Symptoms of Addison's Disease (Hypoadrenocorticism):
Regurgitation and diarrhoea
Weakness, shaking and shivering
Increased drinking and urination
These signs may have a gradual or sudden onset, or wax and wane, which sometimes makes it difficult for owners to assess how long their dog has been ill. The only way to confirm this disease is by carrying out an ACTH blood test.
I have heard that owners are amazed how, once diagnosed and treated their pet recover, some do have a few problems. I try and put the owner of a newly diagnosed dog in touch with an 'old hand', someone who has coped over the years with the problem. It helps to talk and the SPC recommends Addison's Disease in dogs closed FB group. Link here or search on Facebook 'Addison's Disease (Hypoadrenocorticism) in Dogs' which has 4,500 members sharing their experiences and several interesting/helpful documents.
Inclusion of Affected Dogs for the Open Registry:
Names of affected dogs should be submitted on the Addison's Form to be completed by the owner of the dog. Included on the form will be the dog's K.C. name, number and names of Sire, Dam, Grandsires and Granddams. A copy of the veterinary certificate will also be necessary.
This Form can be downloaded HERE or it is available from the SPC at the Crufts Stand, Champ Show, Open Show from your regional representative or contact David Dennison 07377991101
The Standard Poodle Club has made a major donation of £1000 towards the vital research project to investigate the rise in numbers of dogs with Addison's Disease. The initiative has been led by the Beardied Collie Breed Council with a major grant from the Kennel Club. With the support of the SPC and others the fundraising target was reached, research commissioned and completed.
Our breed is badly affected and we hoped that this research project's findings would help to understand more about this distressing condition. Unfortunately the results were inconclusive - a lay summary report from Professor Catchpole is below and the full research findings available from the SPC stand at Crufts 10th March 2019 at the NEC Coventry, at our Champ Show on Sunday 4th Aug 2019 and Open show Saturday 12th Oct 2019.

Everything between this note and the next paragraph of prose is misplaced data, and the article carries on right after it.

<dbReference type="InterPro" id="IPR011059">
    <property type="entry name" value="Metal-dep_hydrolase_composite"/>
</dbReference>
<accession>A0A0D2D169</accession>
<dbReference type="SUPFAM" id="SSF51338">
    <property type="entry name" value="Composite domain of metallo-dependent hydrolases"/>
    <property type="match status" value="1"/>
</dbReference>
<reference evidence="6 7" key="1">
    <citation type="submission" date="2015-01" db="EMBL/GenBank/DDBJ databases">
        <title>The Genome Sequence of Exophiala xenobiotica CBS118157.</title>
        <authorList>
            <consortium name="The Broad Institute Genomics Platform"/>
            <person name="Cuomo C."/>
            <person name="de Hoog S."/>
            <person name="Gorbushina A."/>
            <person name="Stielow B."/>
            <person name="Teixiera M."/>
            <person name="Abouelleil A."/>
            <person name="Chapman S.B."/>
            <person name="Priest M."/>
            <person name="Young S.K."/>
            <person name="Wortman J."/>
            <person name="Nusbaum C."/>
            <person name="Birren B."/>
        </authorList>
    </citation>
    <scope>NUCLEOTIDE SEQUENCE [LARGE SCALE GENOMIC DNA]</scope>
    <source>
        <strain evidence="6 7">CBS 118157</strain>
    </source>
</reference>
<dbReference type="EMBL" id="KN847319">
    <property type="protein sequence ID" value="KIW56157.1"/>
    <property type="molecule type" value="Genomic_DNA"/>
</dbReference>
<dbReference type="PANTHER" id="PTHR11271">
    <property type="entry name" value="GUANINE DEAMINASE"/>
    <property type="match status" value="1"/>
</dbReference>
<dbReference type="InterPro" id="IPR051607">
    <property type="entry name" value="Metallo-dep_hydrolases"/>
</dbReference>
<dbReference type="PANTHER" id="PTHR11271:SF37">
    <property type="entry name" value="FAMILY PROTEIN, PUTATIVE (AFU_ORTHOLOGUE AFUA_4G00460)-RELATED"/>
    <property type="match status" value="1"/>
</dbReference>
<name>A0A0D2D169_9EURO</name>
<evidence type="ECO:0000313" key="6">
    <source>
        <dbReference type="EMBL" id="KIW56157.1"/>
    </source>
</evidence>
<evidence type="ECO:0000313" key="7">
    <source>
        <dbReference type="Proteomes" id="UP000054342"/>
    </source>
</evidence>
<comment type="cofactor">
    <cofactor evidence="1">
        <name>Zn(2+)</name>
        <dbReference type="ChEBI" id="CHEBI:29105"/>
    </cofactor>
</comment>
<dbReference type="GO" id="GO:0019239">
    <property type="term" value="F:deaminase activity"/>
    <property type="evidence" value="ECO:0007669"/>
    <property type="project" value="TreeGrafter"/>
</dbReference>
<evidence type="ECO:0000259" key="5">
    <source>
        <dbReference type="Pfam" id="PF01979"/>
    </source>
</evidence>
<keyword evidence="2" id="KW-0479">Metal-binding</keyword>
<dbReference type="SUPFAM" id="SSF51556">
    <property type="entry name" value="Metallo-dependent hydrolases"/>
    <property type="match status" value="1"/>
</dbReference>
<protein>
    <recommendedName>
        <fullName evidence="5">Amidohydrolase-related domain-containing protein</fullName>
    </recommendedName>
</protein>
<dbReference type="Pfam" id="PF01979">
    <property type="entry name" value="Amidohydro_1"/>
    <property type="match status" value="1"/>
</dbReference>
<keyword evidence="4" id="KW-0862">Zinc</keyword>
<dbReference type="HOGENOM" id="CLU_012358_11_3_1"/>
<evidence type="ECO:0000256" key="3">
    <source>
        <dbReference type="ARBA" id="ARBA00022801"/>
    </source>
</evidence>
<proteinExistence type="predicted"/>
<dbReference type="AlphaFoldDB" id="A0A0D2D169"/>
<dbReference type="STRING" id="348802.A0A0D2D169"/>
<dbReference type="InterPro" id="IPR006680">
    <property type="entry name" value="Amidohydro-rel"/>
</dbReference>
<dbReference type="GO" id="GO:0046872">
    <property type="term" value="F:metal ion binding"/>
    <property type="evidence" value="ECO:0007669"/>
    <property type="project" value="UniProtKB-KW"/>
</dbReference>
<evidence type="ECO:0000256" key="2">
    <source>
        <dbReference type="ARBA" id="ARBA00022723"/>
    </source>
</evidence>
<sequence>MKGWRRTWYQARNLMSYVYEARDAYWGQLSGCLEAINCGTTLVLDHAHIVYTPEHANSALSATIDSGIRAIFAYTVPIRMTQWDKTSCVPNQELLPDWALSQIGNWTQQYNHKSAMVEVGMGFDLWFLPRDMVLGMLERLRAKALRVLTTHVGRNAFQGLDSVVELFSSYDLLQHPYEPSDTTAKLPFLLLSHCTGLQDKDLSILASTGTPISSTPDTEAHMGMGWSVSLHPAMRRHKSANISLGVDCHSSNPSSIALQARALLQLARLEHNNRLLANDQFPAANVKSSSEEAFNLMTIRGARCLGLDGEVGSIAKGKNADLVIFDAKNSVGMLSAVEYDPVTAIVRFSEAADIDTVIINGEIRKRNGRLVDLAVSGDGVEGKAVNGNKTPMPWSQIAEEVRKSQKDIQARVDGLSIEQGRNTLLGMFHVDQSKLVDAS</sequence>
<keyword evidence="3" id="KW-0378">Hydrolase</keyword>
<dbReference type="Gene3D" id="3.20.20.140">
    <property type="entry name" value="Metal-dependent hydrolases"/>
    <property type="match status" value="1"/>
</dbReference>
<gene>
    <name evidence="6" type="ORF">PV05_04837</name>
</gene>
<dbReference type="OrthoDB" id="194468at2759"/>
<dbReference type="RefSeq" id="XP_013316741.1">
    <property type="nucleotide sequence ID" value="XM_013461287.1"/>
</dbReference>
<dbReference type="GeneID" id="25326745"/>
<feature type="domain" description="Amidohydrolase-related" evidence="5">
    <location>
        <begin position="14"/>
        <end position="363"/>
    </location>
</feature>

Although progress has been slow we are growing our knowledge in fact Finnish Laphunds tested positive for autoantibodies which indicates there are distinct differences of Addisons between breeds.
A new Master of Research Student is starting in Oct 2018 and working on this project for another Year. The Standard Poodle Club is committed to facilitating this research and may ask members for saliva swabs or blood samples from their dogs
Serological profiling of autoantibodies in canine hypoadrenocorticism
Brian Catchpole BVetMed MSc PhD FRVCS
Professor of Companion Animal Immunology
Canine Addison’s disease results from autoimmune destruction of the adrenal glands, leading to a deficiency in corticosteroid production. This results in a number of clinical signs, from waxing and waning non-specific illness to collapse and sudden death. In humans, the disease is associated with the presence of autoantibodies in the blood, which target the enzymes involved in steroid synthesis (known as P450scc, 21OH, 17OH and 3βHSD). We previously developed a radio-immunoassay for canine P450scc and demonstrated that a proportion of dogs affected with Addison’s disease were autoantibody positive. The aim of the project was 1) to adapt this assay to a non-radioactive format, 2) to expand the autoantigen panel for use in serological testing and 3) to specifically test serum samples from high risk breeds.